There are more than 100,000 children and young people in state-run social care in the UK and Ireland, with one child entering the care system approximately every 15 minutes. In 2014, youth worker Dave Linton was attending a fostering course where he watched a young girl share her experience of moving through the care system. She explained that when children and young people like her moved, they often weren't provided with suitcases – instead, they moved all their worldly belongings in black garbage bags.
Heartbroken by what he saw, Dave left with an intention to do something about it. ‘The more I thought about it, the more I realized that these children and young people have amazing value, worth and the right to make their way and to live with dignity,’ says Dave. ‘So, that's really where Madlug came from – this idea that we could use business to generate funds so that we could give new bags to children in care.’
Madlug stands for ‘make a difference luggage’ and aims to enable customers to do just that through their purchases. Set up as a social enterprise, it operates under a ‘buy one, give one’ model. For every bag purchased, another is given to a child or young person in care. Madlug worked with care-experienced young people, health trusts and local authorities to develop a bag centered around the needs of children in care.
Unbranded to avoid stigma, the ‘pack-away’ bag folds up easily to fit neatly into a sock drawer or a social worker's car without taking up too much storage space. Each bag also has a label that says ‘You are incredible’ to remind every child that they have value, worth and dignity.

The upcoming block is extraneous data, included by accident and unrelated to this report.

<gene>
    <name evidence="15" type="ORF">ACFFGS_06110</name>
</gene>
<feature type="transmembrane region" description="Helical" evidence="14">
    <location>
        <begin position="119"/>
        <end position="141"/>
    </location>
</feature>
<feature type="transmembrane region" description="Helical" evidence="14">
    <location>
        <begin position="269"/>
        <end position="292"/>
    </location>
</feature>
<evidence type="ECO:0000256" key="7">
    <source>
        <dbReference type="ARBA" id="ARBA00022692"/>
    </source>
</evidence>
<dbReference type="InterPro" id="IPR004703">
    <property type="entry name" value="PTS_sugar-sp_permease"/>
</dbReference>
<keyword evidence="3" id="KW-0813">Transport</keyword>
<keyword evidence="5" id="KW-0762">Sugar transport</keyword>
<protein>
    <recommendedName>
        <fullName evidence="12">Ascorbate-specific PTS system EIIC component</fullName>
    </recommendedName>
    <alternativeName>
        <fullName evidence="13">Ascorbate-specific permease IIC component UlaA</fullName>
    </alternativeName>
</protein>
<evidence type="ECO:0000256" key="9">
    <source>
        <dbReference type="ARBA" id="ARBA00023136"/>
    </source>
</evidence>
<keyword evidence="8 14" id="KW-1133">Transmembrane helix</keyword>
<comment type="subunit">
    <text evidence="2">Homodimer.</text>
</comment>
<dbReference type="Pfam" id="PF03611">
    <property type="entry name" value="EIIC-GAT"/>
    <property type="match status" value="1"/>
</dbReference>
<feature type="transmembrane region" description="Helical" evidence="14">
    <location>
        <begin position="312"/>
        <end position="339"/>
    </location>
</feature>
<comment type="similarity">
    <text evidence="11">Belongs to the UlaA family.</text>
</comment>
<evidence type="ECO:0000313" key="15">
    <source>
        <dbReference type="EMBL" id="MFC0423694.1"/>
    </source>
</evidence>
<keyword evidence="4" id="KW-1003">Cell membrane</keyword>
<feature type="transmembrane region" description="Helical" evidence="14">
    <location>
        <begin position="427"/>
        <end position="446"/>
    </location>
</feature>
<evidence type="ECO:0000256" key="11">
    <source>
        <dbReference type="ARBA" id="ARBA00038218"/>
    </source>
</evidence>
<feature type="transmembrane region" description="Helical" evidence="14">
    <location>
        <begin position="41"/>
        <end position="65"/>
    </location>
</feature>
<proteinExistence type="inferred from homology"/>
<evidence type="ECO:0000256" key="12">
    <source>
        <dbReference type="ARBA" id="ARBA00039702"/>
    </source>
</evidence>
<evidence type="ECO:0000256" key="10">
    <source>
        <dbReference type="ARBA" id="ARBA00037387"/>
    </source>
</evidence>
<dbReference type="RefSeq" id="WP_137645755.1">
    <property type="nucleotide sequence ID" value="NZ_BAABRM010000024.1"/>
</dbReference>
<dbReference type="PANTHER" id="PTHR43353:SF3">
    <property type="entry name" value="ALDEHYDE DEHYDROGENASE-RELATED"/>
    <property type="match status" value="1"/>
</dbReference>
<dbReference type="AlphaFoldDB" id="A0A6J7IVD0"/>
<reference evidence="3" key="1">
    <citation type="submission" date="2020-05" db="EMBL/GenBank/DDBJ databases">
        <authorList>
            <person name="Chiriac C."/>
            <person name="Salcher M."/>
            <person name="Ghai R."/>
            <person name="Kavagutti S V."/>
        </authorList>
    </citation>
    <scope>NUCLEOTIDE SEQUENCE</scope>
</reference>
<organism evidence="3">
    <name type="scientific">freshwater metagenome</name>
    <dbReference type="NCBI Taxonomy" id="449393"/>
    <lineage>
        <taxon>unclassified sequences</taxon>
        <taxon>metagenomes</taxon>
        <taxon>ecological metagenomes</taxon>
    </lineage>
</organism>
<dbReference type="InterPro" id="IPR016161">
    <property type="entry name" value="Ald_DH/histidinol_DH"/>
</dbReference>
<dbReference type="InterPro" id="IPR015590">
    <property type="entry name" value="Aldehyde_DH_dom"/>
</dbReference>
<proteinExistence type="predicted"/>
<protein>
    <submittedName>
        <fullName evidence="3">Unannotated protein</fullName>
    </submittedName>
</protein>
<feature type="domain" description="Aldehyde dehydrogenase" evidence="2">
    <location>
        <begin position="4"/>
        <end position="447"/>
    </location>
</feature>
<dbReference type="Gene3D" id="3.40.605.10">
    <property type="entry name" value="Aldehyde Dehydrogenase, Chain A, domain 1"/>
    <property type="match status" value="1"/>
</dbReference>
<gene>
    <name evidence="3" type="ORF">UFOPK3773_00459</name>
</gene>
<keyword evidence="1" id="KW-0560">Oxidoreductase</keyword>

Since Madlug was founded in 2015, the organization has given more than 52,000 bags to children and young people in care. Despite never being in care himself, Dave experienced loss at a young age – something that inspired him to become a youth worker.
‘I've always been driven by fighting for the underdog, I suppose,’ he says. ‘Because children and young people in care aren't given a voice, many people don't know about the problems they face every day. That's why it's so important that their story is heard.’ Not wanting to compete with charities, Dave set Madlug up as a business instead. ‘I wanted to be able to generate income so that I didn't take away money from other charities,’ he says. ‘People asked: “Are there not bigger problems to fix in the care system than a black bin bag?” But, if you're trying to fix the whole system, you become a competitor to the other charities and social enterprises. The black-bin-bag story is our part to play in the bigger story.’
Dave has since set up the Madlug Foundation, the registered charity foundation of Madlug, and Madlug Your Business, a separate selling platform designed to make it easier for businesses to partner with and join the Madlug movement.